After transferring all of the information over, further annotate the page. Use numbers or letters to indicate order. Circle or highlight the equations and the key words. If you’re a colour person, use plenty of it. Make locating any piece of information on the cheat sheet as easy as possible.
After completing the cheat sheet, do a practice or sample exam with your cheat sheet. While writing the practice exam, you may or may not need the cheat sheet. Why? Because making the cheat sheet is more important than having it. A lot information becomes internalized as you’re making the cheat sheet, so you won’t need the sheet when actually answering exam questions. However, if you bomb the practice final and don’t know a lot of the answers even with your cheat sheet, do another one or two practice exams. This will tell you if that exam you messed on was an outlier or the norm. If it seems to be an outlier, relax. Know that weird stuff can come up, and if you have time, try to cover your bases a little more. However, if the practice exam doesn’t appear to be an outlier, return to step 1 and see if you’re focusing on the right concepts. If you can’t tell if the exam is an outlier because you don’t have anymore practice finals, compare the exam content to the course content or the learning outcomes. Does the exam reflect the learning outcomes? If the practice exam does reflect the learning outcomes, your cheat sheet probably wasn’t focusing on the right content. Thus make another one. If the practice exam seems to be completely different from the learning outcomes (this is very, very, very rare), go see your prof! Explain that you think the practice exam is not a good representation of what you’re expected to learn (i.e. the learning outcomes) and ask them which one better represent the actual exam. If they refuse to tell you, ask them which one (practice exam or learning outcomes) they would focus on.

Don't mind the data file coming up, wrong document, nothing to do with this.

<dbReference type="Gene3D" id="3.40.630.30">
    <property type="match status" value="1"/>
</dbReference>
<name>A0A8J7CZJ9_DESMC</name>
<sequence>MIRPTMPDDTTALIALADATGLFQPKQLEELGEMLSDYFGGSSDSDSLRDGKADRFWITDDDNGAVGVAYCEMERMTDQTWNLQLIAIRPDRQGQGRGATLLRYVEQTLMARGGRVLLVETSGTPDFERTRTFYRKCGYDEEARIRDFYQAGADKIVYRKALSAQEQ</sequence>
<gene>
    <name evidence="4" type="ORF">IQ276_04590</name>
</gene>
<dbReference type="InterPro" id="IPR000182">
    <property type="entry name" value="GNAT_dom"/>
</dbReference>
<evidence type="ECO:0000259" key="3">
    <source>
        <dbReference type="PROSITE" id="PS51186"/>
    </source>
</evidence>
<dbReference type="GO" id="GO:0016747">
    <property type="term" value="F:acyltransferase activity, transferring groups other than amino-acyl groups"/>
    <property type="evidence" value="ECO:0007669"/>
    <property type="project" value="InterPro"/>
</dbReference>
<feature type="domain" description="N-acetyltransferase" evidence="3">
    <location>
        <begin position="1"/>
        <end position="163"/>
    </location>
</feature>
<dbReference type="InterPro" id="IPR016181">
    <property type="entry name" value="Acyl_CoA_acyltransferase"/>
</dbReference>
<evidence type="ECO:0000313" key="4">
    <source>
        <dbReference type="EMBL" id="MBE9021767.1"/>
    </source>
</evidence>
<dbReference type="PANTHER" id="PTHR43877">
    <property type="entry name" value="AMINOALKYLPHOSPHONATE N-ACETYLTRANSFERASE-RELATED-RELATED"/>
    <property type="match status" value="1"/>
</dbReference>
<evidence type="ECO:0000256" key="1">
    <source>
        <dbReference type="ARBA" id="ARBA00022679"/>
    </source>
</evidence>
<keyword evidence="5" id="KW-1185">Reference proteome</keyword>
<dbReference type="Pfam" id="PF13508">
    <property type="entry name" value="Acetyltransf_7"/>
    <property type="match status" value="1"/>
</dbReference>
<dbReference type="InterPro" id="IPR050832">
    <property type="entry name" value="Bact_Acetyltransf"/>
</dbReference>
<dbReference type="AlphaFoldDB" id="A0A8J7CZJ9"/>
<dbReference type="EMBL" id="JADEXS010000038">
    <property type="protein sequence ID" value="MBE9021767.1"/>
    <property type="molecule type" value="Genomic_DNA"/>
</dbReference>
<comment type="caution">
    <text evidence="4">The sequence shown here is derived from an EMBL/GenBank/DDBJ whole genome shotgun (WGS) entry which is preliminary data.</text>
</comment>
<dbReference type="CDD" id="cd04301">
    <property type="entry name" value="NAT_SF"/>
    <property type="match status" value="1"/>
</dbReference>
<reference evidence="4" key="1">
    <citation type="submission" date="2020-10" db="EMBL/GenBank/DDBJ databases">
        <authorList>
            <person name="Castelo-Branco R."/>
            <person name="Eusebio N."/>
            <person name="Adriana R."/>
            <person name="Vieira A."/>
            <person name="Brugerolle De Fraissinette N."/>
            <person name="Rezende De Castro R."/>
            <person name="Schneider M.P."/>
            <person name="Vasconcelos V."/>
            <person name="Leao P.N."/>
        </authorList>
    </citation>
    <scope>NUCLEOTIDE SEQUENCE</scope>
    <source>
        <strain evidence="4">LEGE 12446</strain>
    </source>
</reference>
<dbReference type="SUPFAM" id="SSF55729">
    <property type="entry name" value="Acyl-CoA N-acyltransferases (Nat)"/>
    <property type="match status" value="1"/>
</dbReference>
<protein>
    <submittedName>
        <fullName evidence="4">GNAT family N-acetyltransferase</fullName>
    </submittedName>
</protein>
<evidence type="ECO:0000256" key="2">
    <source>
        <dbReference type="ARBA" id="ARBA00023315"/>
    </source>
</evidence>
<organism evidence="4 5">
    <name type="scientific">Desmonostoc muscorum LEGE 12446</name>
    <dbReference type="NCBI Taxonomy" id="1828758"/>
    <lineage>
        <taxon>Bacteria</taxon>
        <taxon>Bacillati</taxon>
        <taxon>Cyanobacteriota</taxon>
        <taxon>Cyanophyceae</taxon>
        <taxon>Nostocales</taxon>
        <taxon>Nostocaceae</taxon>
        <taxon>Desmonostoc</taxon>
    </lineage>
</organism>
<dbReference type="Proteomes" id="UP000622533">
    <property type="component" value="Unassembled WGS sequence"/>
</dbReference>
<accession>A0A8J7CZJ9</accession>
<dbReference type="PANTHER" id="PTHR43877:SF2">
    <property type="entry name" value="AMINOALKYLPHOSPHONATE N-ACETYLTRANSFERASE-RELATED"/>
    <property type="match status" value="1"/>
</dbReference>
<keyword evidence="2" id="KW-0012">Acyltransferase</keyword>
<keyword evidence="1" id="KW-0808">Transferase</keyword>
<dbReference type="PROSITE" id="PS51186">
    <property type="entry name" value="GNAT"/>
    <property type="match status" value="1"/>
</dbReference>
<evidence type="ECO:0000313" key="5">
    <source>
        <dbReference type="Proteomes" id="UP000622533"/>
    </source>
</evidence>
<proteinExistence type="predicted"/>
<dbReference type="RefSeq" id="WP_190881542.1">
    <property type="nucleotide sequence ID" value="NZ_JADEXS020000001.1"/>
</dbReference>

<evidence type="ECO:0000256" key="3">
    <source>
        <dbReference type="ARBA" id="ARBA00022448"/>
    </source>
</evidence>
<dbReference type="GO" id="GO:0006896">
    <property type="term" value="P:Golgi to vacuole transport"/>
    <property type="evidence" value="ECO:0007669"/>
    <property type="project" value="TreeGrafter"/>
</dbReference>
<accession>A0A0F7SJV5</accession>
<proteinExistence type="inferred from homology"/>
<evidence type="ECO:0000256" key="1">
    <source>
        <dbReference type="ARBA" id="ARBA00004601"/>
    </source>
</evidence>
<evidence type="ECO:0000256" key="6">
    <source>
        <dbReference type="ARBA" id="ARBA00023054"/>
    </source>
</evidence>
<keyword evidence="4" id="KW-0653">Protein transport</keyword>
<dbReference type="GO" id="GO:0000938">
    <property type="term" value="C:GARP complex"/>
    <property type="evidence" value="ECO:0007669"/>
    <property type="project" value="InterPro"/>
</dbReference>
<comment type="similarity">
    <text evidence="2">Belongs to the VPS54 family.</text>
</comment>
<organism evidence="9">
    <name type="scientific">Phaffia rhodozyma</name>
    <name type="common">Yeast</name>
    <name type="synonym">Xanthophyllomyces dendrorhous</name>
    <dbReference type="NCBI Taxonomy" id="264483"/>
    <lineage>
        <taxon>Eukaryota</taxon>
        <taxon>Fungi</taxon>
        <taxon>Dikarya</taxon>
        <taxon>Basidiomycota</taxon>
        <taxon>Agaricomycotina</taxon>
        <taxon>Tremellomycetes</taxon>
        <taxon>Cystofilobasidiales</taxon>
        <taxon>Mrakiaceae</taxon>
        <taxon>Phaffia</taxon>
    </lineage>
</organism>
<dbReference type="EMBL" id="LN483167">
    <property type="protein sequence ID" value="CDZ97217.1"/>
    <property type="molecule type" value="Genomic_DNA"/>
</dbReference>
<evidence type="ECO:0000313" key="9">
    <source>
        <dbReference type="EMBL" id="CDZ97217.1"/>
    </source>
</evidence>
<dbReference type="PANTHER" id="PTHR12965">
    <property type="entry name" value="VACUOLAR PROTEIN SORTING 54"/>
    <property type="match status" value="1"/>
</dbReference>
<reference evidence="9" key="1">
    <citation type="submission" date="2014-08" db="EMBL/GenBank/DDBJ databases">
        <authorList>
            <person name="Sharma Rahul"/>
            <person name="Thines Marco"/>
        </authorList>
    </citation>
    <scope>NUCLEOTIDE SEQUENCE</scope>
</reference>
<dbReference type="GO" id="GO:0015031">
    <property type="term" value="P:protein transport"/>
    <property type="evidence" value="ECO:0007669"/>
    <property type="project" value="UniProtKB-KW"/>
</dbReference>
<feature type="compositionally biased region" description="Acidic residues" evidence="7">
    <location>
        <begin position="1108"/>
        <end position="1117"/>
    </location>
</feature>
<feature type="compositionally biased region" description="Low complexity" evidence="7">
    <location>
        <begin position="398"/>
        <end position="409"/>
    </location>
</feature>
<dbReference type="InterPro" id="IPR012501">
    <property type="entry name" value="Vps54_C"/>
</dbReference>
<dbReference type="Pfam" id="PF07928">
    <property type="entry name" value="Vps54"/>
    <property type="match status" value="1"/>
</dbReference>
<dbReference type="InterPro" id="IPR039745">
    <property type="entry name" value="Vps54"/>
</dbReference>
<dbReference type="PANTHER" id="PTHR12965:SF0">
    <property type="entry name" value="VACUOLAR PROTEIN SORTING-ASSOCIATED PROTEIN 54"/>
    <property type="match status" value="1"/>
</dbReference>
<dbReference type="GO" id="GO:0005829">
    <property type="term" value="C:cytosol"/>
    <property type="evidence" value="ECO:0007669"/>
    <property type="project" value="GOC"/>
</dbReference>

Sometimes it takes more than one try to make the perfect cheat sheet and that is a pain in the rear end. But some pain now will result in an easier time on the actual exam, and that’s definitely worth it.